Roy Helu Jr. from Nebraska showed some very natural receiving skills. Makes sharp cuts and goes out and seizes the ball from the air. He made a great fake on a middle release, planting hard and exploding across a flat-footed Casey Matthews. Helu also looked good in pass protection. His running style reminds me of Lesean McCoy. Style, not efficacy.
Demarco Murray (Oklahoma) had trouble catching the ball but also had no trouble getting open. He runs low to the ground and showed a nice innate ability to set up his blocks.
Owen Marecic (Stanford) is a hybrid RB/FB, which in theory should make him ahead of the game in pass protection. Not so. He was easily the weakest of the lot in pass pro, too upright and indecisive. Both Mason Foster (Washington) and Herzlich easily discarded him in drills, and he was late to provide help against Ryan Kerrigan (Purdue DE) in 11s that would have gotten Locker creamed in real action after Kerrigan ran right past Nate Solder (Colorado).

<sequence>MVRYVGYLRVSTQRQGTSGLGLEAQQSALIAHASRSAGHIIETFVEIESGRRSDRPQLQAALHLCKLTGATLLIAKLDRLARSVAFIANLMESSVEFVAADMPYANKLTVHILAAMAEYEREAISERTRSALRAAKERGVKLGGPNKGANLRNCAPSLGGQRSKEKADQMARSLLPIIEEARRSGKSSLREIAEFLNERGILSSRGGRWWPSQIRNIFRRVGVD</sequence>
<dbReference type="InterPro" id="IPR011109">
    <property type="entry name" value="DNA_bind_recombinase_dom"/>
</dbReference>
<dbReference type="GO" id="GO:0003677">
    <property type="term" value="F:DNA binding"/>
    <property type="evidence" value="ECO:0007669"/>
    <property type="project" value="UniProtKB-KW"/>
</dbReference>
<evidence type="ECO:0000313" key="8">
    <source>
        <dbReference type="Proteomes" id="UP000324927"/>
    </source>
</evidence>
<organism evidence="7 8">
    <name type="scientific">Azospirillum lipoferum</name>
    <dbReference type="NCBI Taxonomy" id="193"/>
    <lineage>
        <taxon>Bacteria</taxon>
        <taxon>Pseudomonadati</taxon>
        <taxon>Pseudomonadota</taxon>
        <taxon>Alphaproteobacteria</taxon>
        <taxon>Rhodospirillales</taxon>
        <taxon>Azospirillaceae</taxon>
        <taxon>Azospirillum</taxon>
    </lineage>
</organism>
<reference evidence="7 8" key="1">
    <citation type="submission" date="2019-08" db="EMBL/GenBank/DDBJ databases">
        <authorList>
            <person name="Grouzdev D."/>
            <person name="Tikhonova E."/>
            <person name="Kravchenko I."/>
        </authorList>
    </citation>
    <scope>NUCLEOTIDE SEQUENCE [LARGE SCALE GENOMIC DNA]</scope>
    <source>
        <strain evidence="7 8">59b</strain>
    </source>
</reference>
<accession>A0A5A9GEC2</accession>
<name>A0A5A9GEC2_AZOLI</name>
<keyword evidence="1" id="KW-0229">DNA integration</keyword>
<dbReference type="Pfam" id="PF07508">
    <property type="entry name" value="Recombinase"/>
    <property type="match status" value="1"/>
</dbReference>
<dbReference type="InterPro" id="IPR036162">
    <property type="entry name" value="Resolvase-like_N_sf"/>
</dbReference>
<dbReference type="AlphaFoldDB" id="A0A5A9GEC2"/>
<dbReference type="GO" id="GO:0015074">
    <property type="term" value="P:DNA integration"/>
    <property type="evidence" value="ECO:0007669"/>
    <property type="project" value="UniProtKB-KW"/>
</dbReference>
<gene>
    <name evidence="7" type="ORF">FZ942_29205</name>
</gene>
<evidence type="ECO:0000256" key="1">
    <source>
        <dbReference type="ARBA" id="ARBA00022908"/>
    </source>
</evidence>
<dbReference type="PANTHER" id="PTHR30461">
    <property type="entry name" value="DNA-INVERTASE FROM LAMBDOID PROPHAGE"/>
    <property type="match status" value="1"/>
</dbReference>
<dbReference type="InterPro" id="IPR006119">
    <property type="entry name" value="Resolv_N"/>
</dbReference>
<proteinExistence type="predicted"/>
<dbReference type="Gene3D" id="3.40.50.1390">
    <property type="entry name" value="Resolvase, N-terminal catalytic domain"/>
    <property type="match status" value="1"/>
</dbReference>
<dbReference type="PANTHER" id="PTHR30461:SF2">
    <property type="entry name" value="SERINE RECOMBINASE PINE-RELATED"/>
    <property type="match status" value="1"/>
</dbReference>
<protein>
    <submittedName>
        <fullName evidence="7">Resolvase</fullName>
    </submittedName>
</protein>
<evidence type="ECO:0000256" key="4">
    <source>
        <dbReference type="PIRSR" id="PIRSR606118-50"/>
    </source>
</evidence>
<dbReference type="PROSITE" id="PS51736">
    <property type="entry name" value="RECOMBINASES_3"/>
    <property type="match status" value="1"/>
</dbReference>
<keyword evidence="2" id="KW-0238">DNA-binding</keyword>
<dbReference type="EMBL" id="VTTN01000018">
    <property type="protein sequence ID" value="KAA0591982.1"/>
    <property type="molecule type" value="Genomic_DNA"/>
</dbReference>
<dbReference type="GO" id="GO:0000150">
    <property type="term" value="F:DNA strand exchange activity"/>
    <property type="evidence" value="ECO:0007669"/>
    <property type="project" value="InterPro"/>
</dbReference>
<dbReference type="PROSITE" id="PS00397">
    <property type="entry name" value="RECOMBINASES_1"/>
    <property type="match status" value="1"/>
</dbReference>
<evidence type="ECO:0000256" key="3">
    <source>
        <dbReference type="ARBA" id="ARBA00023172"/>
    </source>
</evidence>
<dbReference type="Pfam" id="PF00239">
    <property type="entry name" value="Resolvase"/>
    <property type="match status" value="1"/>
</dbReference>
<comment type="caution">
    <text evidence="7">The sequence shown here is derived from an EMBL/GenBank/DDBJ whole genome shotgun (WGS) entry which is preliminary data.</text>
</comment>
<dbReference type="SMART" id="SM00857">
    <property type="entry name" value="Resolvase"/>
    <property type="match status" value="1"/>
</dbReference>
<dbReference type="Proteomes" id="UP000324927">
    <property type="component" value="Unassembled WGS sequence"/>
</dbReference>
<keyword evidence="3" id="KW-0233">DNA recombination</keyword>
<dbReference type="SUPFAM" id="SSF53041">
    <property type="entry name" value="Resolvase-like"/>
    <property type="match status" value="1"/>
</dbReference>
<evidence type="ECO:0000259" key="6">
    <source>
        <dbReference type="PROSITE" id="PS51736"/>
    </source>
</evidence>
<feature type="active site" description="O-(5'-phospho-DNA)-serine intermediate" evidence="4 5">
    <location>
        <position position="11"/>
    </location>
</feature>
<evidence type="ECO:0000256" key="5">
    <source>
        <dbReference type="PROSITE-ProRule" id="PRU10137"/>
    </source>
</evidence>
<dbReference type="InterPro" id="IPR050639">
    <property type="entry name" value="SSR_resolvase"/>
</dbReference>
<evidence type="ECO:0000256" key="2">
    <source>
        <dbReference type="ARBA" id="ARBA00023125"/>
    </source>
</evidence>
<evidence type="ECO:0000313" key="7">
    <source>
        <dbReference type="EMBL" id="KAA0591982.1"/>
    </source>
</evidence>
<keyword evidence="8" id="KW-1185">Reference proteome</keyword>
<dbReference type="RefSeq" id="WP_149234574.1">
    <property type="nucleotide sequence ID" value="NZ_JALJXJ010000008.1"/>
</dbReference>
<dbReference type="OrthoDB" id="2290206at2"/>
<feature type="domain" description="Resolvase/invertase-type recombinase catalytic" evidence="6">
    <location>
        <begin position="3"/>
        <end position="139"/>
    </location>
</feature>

Best LB in coverage for the 2nd day in a row was UConn?s Lawrence Wilson. Very natural and fluid moving in space, though he doesn?t locate the ball well.
Casey Matthews had a very rough morning. He was beaten every single rep in coverage and got tied up by blockers on almost every play in 11s. In the pass rush drill he proved he doesn?t have a lot of burst, and he tried a spin move that was almost comically premature--Helu just waited for him to finish his spin and popped him.
Good morning for Kerrigan. Aside from that play, he routinely got around the edge on almost every rep in drills, and was flying around the edge in 11s. His first step is very explosive and he takes a more inside track to his outside move that is a nice changeup. The long-armed tackles (notably Solder and Jason Pinkston of Pitt) can?t extend or get any strength in their punch on him and Kerrigan is fast enough to get through before they can adjust. Boilers fans will be happy to note he won every individual rep battle against IU?s James Brewer, who looked stiff today.